TR-4 transceivers and other tube transmitters that employ controlled
carrier AM are susceptible to excessive microphone drive. Referencing Figure 1, with no
modulation the left triode of the 13DE7 fully conducts and the anode
voltage is very low: no carrier to the antenna. When the modulation
level is increased the audio signal is rectified by the grid of the
left triode, this gives negative bias to the same and the average anode
voltage increases. The audio signal is superimposed to the anode
voltage with full amplitude. This is controlled carrier.
Figure 1 -
Existing TR-4 AM Modulator
The problem of the circuit is that the
“average” anode voltage should stop increasing,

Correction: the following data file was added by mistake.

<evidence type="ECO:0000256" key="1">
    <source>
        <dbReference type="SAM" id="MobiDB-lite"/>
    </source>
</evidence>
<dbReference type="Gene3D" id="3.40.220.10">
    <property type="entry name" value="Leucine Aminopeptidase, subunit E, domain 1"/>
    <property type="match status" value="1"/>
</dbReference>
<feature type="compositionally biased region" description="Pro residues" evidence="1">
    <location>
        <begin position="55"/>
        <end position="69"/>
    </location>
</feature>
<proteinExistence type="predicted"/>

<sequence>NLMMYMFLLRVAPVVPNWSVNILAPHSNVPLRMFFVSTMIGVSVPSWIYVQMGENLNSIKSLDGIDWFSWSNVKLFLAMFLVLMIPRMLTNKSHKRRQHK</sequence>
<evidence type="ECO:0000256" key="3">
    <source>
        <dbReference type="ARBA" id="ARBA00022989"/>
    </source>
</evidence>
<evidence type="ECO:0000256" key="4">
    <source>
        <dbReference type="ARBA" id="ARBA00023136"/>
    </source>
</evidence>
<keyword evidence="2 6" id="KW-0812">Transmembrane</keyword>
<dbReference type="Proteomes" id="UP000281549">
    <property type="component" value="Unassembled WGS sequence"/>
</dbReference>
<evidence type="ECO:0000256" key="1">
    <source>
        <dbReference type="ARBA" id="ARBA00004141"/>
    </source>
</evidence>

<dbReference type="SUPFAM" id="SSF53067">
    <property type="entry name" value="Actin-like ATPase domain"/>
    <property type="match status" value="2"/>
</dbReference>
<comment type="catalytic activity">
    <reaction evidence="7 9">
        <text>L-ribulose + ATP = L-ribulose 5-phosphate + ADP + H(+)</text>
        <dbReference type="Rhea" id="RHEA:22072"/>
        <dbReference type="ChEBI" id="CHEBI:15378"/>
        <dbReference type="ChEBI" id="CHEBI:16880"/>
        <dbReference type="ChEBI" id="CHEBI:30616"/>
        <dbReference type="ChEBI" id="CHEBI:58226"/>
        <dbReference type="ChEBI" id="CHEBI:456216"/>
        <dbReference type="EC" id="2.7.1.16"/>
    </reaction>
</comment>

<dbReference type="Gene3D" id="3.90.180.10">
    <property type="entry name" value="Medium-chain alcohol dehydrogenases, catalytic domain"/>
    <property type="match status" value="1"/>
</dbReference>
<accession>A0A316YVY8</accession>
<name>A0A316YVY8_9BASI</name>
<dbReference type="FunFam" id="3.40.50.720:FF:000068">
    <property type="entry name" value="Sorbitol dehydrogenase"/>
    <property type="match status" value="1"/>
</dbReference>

with increased modulation level, at about 1⁄2 of full voltage
(full voltage is 250 V in the TR4). This does not happen in the TR-4
circuit and it is very easy to go from low modulation and low power to
very severe “full distortion” and asymmetric
modulation, eventually to a situation in which the output voltage is
full drive with nearly no audio.
The design in Figure 2
corrects this behavior. When the average voltage to the 6JB6 screen
grids go above 1⁄2 of full voltage (250V) the
“average” voltage is limited by feedback, like we
have in a stabilized voltage source. The audio signal is not limited at
all and the overdriven modulator behaves now like a overdriven full
carrier screen modulator. In practice it works much much better than
Modified TR-4 AM Modulator
IN3IEX - Giorgio Fontana, Trento, Italy (JN56NB).
is a PDF version, suitable for printing.